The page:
ONLY THE PRICE OF A COFFEE
Does the unusual covid-19 environment make seemingly normal commercial practices unfair? The world is becoming cashless and contactless due to the Covid-19 pandemic. But as EFTPOS terminals become more essential, is it fair to increase the fees by 30% at a time of financial uncertainty for an essential service? That’s the current question being levelled at Paymark, who specialise in the provision of EFTPOS terminals to other businesses. Recently, they’ve come under fire for increasing their monthly terminal fees by around 30%. This increase only amounts to $4 - just the price of a coffee – but given the current economic climate, small businesses are viewing this increase as unfair.
How many coffees do we expect small businesses to forgo?
K3 Legal Director, Chris Lee notes that “on the face of it, if a business objects to the price increase, they do have the option to terminate their contract with Paymark at a month’s notice, giving them the option to shop around. But those businesses will need to conduct their own due diligence when entering a new contract”.
But what if a small business is already with the cheapest company? And that increase, along with all the other increases across their particular field, renders them unable to financially cope with that increase? That business obviously wouldn’t be able to afford the more expensive companies, so their choice is to either suck up the increase, passing that onto consumers, or exit the agreement and give up that particular service.
While the increase in monthly fees is not prohibited by current law, the proposed amendments may help close the gap for small businesses by allowing them to challenge unfair conduct through the catch-all provision in the proposed section 8.
Since 2018, the MBIE has been addressing whether additional protections against unfair commercial practices are needed for business and consumers. The Government’s goal is to create a productive, sustainable and inclusive economy. To do so, the trading environment needs to treat businesses and consumers fairly. According to MBIE’s own statements, this requires trust, merit-based competition and the reasonable opportunity for all businesses to grow and thrive all while protecting consumers from high levels of detriment.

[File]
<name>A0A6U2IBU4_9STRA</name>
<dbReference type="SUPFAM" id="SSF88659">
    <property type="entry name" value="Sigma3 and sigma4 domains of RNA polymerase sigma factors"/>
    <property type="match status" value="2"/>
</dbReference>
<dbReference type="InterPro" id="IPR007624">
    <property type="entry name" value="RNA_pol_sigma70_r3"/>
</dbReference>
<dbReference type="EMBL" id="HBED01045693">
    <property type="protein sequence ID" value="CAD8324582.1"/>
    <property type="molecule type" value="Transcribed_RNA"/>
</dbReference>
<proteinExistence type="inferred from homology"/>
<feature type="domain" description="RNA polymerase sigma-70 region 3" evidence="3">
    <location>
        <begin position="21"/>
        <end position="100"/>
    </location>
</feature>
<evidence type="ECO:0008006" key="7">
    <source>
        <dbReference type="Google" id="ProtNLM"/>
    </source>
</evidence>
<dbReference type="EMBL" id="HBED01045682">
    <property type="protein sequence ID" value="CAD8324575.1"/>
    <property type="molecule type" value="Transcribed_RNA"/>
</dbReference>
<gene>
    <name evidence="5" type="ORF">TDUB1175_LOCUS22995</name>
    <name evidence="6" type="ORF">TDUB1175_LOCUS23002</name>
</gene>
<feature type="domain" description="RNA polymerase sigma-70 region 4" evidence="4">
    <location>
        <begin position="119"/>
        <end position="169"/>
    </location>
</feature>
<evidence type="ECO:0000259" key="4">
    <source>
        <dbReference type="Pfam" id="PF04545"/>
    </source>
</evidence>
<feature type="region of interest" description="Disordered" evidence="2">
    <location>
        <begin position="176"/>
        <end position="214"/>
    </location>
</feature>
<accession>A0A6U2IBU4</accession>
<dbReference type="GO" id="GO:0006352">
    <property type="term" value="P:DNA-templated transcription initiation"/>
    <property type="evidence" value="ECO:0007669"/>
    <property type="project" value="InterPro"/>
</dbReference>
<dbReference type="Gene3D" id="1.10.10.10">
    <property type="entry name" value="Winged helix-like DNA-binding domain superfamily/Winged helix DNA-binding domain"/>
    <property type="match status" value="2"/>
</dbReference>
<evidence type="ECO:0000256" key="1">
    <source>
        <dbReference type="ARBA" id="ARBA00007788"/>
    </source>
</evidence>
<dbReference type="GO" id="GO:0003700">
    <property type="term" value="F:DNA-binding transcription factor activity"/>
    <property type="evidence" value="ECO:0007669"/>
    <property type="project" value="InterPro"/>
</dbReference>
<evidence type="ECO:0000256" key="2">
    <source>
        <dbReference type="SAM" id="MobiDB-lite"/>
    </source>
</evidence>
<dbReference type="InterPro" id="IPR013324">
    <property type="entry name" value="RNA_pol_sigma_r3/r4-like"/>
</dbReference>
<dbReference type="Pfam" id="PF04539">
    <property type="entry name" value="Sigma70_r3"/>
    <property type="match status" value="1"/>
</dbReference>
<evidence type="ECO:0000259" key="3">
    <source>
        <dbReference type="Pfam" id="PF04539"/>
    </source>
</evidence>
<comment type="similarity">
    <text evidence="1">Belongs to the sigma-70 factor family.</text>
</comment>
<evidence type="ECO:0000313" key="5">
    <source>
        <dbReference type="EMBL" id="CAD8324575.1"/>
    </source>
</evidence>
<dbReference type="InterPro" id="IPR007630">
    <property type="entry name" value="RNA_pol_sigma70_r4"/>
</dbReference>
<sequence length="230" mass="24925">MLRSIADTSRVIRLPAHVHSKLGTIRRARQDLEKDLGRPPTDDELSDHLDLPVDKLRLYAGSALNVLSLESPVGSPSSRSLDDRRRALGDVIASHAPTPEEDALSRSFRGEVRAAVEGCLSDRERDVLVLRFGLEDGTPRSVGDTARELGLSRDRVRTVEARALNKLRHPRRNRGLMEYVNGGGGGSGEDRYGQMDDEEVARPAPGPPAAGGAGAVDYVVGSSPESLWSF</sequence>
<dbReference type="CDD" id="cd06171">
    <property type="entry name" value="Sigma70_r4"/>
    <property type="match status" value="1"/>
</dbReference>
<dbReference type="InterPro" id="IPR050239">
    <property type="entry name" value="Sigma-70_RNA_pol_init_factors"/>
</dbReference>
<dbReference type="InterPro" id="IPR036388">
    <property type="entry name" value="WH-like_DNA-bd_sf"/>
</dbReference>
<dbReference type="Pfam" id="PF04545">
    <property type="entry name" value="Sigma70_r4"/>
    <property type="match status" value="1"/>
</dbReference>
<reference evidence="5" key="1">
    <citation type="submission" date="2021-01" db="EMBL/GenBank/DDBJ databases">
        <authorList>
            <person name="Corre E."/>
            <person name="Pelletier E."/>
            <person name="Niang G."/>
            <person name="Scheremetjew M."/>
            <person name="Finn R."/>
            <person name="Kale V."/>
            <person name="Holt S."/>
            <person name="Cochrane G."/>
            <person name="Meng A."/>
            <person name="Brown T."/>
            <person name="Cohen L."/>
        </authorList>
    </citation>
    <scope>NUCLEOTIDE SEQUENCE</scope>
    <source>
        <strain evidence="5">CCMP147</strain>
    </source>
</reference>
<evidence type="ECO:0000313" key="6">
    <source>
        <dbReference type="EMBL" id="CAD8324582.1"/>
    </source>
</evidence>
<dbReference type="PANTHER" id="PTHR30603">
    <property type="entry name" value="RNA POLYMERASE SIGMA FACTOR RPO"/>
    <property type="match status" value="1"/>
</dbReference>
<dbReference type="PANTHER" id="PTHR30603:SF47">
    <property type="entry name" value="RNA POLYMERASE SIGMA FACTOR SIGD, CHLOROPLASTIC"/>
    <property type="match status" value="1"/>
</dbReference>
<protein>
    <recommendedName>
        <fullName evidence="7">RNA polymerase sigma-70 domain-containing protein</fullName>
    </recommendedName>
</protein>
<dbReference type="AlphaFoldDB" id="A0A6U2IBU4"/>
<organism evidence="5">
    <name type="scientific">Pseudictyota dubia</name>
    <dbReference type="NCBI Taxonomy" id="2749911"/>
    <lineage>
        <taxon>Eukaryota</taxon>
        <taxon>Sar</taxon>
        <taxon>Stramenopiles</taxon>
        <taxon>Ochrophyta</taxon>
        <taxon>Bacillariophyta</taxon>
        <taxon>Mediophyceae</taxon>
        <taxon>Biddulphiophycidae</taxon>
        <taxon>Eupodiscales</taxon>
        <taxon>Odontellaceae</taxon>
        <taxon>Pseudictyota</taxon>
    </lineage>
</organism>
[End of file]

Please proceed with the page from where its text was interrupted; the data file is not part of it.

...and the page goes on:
Unfair contractual terms or conduct threaten to disrupt the reasonable opportunity for businesses to grow and thrive. This is especially true for small businesses who are more vulnerable because issues are more pronounced due to reduced resources, reduced bargaining power and commercial sophistication.
The ability to increase monthly fees is not an unfair contractual term as long as the subscribing party has the ability to terminate the contract should they not want to pay. The Fair Trading Act 1986 (FTA) does not prohibit business from increasing or decreasing their prices. However, an increase may fall into unfair conduct under the FTA if the increase was misleading, deceptive or obtained through harassment, coercion or by using other pressure tactics.
Lee says “while these provisions cover most of the unfair conduct that can occur, there are still gaps, including where businesses do not comply with the law, or the disparity between the threshold at which the specific unfair conduct is prohibited vs when businesses feel aggrieved. Given small businesses are more vulnerable, their threshold for “unfairness” is likely lower than the legal threshold of unfairness”.
Currently, New Zealand has a web of protection from unfair contract terms and conduct from various Acts and equitable doctrines. The MBIE sought submissions from the public on whether those protections were sufficient, with the general response indicating that current measures were insufficient.
Accordingly, the Government has decided to amend the FTA. The Fair Trading Amendment Bill is currently at the select committee stage and is set to introduce new protections against unfair commercial practices by prohibiting unconscionable conduct. These changes are modelled on the approach taken in Australia which classifies ‘unconscionable conduct’ as conduct that is deemed to be ‘against the conscience by reference to the norms of society.’ Australian courts have indicated that the prohibitions have been working as intended and are relatively effective at addressing conduct that is particularly unfair and egregious.
In the current climate where contactless payments are the norm, EFTPOS machines and payWave are necessary items for all businesses. However, it is also a time where small businesses are struggling financially and there is significant commercial uncertainty. While it is unclear where Paymark falls in their prices compared to other eftpos companies, the increase of monthly fees during an economic recession where there is extreme business uncertainty may conceivably be a situation which falls into the category of conduct that is be ‘against the conscience by reference to the norms of society.’
It will be interesting to see where this proposed legislation takes us, and whether it can save small businesses that extra coffee per month.
For advice on contracts with your suppliers, or in respect of your terms and conditions, contact our business advice team.